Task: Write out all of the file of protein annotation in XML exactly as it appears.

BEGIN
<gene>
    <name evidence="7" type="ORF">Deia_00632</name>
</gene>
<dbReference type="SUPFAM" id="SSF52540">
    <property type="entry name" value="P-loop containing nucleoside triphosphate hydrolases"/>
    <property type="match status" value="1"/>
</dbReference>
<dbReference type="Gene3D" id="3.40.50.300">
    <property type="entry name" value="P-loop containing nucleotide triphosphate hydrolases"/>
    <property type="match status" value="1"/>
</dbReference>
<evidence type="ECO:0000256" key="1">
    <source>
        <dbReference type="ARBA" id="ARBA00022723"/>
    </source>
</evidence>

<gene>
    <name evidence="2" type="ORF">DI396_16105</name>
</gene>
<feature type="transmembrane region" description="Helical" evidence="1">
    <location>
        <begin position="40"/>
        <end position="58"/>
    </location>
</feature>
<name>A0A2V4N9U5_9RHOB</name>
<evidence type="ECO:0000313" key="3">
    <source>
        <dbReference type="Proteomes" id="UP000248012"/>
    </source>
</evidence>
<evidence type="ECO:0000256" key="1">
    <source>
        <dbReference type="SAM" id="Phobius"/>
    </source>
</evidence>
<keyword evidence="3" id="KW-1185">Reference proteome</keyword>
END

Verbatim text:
<gene>
    <name evidence="7" type="ORF">Deia_00632</name>
</gene>
<dbReference type="SUPFAM" id="SSF52540">
    <property type="entry name" value="P-loop containing nucleoside triphosphate hydrolases"/>
    <property type="match status" value="1"/>
</dbReference>
<dbReference type="Gene3D" id="3.40.50.300">
    <property type="entry name" value="P-loop containing nucleotide triphosphate hydrolases"/>
    <property type="match status" value="1"/>
</dbReference>
<evidence type="ECO:0000256" key="1">
    <source>
        <dbReference type="ARBA" id="ARBA00022723"/>
    </source>
</evidence>

<gene>
    <name evidence="2" type="ORF">DI396_16105</name>
</gene>
<feature type="transmembrane region" description="Helical" evidence="1">
    <location>
        <begin position="40"/>
        <end position="58"/>
    </location>
</feature>
<name>A0A2V4N9U5_9RHOB</name>
<evidence type="ECO:0000313" key="3">
    <source>
        <dbReference type="Proteomes" id="UP000248012"/>
    </source>
</evidence>
<evidence type="ECO:0000256" key="1">
    <source>
        <dbReference type="SAM" id="Phobius"/>
    </source>
</evidence>
<keyword evidence="3" id="KW-1185">Reference proteome</keyword>